A natural look for the fashion industry

UK startups are developing the world’s first biodegradable leather alternative, protecting workers from harmful chemicals and reducing emissions.

The textile industry is responsible for eight to 10% of the world’s carbon emissions, more than international flights and shipping combined.

Chemical dyes affect the health of textile workers, causing dermatitis, disorders of the central nervous system and even cancer. Untreated effluents from leather tanneries are discharged into waterways, causing a build-up of toxic sediments in rivers.

Reducing the environmental impact of the textile industry is a complicated problem, but a project led by SAGES, a startup that makes dyes from food waste, could play a role in its solution.

About the project

Working with Cranfield University, SAGES and Osmose (a design studio specialising in biodesign and mycelium materials) developed a mycelium leather dye using waste avocado pits to give a naturally tanned look.

SAGES co-founder and Director Emily Taylor said:

By focusing on waste streams, both for the dyes and the coating that’s applied after dyeing, we hope that the end product will form part of fashion’s shift from a linear model to a circular, waste-based one.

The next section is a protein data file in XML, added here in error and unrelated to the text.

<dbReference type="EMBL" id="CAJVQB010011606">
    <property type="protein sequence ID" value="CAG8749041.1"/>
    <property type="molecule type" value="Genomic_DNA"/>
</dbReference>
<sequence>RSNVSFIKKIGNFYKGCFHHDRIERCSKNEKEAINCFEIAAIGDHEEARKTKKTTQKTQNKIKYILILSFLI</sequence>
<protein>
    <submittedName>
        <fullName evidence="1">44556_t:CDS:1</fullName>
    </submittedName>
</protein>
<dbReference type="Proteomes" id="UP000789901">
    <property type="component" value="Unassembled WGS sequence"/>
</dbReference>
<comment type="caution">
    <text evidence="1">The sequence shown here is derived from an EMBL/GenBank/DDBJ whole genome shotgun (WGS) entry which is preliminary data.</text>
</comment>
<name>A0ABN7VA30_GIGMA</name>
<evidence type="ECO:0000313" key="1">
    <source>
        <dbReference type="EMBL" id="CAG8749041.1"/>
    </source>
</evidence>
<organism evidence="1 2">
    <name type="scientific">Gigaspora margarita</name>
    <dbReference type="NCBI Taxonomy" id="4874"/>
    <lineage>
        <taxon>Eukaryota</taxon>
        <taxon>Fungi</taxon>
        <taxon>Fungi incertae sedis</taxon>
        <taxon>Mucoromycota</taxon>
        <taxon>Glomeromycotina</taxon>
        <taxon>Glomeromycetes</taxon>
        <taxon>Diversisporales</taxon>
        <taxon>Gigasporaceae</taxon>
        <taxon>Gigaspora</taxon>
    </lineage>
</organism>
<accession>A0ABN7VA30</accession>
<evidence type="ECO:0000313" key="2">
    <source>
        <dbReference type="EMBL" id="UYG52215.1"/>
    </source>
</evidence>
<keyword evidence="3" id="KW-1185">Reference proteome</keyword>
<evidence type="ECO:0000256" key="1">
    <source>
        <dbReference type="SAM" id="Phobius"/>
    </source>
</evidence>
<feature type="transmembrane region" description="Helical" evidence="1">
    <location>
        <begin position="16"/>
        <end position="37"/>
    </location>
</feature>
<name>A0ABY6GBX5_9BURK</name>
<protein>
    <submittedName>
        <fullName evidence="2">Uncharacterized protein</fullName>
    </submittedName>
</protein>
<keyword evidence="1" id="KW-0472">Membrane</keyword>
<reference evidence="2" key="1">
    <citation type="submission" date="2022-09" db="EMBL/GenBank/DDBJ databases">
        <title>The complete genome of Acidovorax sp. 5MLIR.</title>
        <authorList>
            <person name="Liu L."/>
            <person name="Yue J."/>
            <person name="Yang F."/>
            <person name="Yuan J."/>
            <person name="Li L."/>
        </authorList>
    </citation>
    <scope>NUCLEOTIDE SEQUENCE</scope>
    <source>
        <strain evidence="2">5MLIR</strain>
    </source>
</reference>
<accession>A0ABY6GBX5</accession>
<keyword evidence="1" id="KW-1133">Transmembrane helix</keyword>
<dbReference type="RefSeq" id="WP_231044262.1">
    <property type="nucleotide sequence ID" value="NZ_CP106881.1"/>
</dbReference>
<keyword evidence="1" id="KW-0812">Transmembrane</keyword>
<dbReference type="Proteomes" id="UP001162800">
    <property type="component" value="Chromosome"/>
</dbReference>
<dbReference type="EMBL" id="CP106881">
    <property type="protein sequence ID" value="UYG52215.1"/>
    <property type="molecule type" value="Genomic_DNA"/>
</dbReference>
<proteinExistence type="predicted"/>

The leather alternative, developed by Osmose, is the first to use all natural materials throughout its production, as the company’s CEO and Creative Director Aurelie Fontan explained:

There are two alternatives to animal leather, neither of which are 100% natural. There are those that are purely synthetic, the material is synthetic, the colouring is synthetic. And then there are the plant-based ones, which often contain synthetic dyes or use plastic laminates to prevent stretching and provide protection against scuffing.

Vegetable dyes and vegetable sources. Credit: SAGES

The global bio-based leather market was valued at $647.21 million in 2021 and is expected to grow by 6.2% per year until 2030. Stricter animal welfare and environmental policies, as well as an increasing demand for sustainable products, are responsible for this growth.

An Innovate UK Smart Grant of £109,958 funded the collaborative research and development project.

Emily said:

It’s difficult as a startup because you’ve got to allocate your time and resources very carefully. So, I don’t see how we would have been able to achieve this project without Innovate UK funding. Cranfield University’s help was invaluable, too. Thanks to the funding and opportunity to collaborate with our project partners we have this prototype with real commercial potential.

As well as producing a world’s first all-natural mycelium leather-alternative prototype, the project has resulted in a new startup that will produce natural dyes for screen printing. Emily said:

That’s definitely come out of the growing relationship SAGES and Osmose have developed through working together on this project.

Top image:  Dye derived from pomegranates. Credit: SAGES

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